Bitcoin is pseudonymous, meaning that funds are not tied to real-world entities but rather bitcoin addresses. Owners of bitcoin addresses are not explicitly identified, but all transactions on the blockchain are public. In addition, transactions can be linked to individuals and companies through "idioms of use" (e.g., transactions that spend coins from multiple inputs indicate that the inputs may have a common owner) and corroborating public transaction data with known information on owners of certain addresses.[111] Additionally, bitcoin exchanges, where bitcoins are traded for traditional currencies, may be required by law to collect personal information.[112]

Our first assumption is that bitcoin will derive its value both from its use as a medium of exchange and as a store of value.  As a footnote to this assumption, it should be stated that bitcoin's utility as a store of value is dependent on its utility as a medium of exchange.  We base this in turn on the assumption that for something to be used as a store of value it needs to have some intrinsic value, and if bitcoin does not achieve success as a medium of exchange, it will have no practical utility and thus no intrinsic value and won't be appealing as a store of value.    
A fork referring to a blockchain is defined variously as a blockchain split into two paths forward, or as a change of protocol rules. Accidental forks on the bitcoin network regularly occur as part of the mining process. They happen when two miners find a block at a similar point in time. As a result, the network briefly forks. This fork is subsequently resolved by the software which automatically chooses the longest chain, thereby orphaning the extra blocks added to the shorter chain (that were dropped by the longer chain).[171]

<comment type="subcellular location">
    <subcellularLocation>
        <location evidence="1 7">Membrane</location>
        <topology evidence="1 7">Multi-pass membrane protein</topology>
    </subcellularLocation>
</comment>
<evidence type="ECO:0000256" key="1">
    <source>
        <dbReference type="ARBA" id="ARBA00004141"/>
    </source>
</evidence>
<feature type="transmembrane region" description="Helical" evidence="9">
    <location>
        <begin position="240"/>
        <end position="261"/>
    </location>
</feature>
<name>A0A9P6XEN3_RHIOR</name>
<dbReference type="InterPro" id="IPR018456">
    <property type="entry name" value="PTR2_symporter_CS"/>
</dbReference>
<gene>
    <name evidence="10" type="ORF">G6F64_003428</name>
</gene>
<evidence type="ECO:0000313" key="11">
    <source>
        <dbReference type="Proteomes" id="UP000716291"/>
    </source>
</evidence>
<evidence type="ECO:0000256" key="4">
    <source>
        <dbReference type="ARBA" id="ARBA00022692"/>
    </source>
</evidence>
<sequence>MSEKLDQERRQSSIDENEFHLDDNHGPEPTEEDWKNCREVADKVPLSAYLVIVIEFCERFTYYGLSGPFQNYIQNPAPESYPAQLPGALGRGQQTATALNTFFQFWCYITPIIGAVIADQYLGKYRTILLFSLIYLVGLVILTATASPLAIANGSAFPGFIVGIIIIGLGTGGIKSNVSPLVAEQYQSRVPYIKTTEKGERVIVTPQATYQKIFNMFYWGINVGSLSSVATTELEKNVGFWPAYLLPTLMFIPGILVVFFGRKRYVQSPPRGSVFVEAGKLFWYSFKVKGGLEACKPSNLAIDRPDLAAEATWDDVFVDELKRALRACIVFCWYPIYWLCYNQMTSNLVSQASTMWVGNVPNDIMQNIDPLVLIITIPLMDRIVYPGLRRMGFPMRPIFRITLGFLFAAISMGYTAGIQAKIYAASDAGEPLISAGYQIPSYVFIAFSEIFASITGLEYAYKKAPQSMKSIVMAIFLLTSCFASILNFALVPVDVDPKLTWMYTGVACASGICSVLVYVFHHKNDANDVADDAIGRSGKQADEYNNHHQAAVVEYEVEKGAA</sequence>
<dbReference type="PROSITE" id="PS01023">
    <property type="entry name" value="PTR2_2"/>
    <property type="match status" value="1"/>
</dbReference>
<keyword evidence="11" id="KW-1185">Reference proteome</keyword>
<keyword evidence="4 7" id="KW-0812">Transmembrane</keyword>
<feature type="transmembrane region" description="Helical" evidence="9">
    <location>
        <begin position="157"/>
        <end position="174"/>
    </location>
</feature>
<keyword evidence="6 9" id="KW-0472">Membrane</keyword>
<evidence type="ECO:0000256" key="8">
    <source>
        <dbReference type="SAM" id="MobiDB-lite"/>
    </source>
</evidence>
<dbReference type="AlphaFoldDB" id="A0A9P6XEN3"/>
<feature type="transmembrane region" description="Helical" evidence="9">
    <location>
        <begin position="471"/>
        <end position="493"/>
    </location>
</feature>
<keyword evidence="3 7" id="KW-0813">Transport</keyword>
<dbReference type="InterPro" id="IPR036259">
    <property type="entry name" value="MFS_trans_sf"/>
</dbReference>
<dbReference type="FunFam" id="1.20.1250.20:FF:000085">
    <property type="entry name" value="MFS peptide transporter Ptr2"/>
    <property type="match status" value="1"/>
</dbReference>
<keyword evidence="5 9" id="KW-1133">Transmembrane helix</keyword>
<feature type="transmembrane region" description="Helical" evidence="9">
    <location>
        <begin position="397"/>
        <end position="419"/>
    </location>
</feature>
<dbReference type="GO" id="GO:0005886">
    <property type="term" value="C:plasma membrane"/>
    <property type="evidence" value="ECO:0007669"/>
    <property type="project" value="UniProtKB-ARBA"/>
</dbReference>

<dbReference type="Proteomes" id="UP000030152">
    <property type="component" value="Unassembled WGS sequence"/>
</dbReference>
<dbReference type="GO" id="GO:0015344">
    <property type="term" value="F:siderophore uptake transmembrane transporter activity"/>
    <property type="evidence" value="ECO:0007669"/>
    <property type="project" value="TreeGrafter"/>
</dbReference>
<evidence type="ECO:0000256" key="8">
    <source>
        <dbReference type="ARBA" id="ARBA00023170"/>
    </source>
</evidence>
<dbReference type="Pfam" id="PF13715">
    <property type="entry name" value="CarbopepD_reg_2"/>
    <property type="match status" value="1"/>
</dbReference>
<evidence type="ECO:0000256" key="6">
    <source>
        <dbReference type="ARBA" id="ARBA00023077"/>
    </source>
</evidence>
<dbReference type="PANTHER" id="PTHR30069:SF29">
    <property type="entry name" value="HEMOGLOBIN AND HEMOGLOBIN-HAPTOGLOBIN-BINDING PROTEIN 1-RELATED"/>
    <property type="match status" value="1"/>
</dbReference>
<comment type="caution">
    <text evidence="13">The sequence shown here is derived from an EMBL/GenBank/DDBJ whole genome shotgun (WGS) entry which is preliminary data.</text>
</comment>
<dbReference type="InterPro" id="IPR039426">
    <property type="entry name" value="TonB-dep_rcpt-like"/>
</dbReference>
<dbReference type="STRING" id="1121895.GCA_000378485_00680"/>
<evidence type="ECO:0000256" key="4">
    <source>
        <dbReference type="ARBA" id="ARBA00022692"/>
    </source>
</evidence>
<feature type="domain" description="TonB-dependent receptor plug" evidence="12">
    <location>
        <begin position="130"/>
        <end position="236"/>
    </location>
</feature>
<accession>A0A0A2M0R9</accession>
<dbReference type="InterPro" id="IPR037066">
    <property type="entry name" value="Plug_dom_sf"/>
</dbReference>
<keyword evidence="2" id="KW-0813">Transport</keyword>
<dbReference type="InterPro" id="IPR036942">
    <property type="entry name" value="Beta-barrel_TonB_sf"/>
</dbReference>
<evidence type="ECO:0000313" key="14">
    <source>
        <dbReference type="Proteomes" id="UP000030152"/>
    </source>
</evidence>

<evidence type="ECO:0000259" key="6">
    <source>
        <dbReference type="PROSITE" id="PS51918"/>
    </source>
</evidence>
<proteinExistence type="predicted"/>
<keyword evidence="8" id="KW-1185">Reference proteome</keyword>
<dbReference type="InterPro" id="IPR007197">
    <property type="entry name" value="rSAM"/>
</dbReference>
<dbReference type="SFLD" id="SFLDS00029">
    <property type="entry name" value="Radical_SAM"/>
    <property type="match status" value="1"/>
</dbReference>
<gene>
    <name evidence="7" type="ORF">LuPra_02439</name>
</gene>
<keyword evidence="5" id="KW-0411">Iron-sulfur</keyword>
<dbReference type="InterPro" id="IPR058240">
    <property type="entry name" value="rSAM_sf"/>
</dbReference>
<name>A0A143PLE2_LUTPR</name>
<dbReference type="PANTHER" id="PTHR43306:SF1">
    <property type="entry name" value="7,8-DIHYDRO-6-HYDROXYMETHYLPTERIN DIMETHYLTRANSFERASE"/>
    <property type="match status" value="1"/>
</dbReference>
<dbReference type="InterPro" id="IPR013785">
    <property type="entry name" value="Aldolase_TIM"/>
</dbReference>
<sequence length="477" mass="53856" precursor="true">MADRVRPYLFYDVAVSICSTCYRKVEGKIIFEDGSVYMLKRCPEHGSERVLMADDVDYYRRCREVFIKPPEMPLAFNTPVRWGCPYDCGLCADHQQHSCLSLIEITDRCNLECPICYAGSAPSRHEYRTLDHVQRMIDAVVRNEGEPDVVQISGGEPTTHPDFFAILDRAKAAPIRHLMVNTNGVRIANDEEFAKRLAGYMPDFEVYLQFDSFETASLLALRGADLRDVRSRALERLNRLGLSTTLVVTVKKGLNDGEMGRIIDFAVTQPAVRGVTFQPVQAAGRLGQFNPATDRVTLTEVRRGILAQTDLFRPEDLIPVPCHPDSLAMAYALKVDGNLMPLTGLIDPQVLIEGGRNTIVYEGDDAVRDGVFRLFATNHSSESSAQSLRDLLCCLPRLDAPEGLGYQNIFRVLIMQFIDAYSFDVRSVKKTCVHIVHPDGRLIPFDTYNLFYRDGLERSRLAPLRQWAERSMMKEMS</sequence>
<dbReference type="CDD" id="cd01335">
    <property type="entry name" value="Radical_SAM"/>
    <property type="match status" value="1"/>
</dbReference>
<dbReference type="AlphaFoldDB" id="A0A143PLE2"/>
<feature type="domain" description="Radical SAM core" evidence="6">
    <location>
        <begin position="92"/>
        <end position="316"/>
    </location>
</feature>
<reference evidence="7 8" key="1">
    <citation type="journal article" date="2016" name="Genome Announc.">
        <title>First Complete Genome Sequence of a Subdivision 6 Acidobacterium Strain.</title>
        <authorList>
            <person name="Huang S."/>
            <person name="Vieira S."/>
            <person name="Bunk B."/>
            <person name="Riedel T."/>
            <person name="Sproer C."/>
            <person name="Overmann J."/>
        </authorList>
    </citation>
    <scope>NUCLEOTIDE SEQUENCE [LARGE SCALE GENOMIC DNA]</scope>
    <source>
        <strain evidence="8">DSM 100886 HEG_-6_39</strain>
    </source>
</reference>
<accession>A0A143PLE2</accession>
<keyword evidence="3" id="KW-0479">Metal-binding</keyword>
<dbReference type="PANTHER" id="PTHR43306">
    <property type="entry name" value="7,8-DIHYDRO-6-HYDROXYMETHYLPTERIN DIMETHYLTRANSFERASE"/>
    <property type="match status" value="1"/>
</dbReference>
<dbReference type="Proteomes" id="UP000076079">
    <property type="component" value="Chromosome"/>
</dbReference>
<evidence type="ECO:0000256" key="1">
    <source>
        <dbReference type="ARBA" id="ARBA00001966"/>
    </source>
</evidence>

According to the European Central Bank, the decentralization of money offered by bitcoin has its theoretical roots in the Austrian school of economics, especially with Friedrich von Hayek in his book Denationalisation of Money: The Argument Refined,[120] in which he advocates a complete free market in the production, distribution and management of money to end the monopoly of central banks.[121]:22
The bitcoin blockchain is a public ledger that records bitcoin transactions.[64] It is implemented as a chain of blocks, each block containing a hash of the previous block up to the genesis block[a] of the chain. A network of communicating nodes running bitcoin software maintains the blockchain.[30]:215–219 Transactions of the form payer X sends Y bitcoins to payee Z are broadcast to this network using readily available software applications.
Our first assumption is that bitcoin will derive its value both from its use as a medium of exchange and as a store of value.  As a footnote to this assumption, it should be stated that bitcoin's utility as a store of value is dependent on its utility as a medium of exchange.  We base this in turn on the assumption that for something to be used as a store of value it needs to have some intrinsic value, and if bitcoin does not achieve success as a medium of exchange, it will have no practical utility and thus no intrinsic value and won't be appealing as a store of value.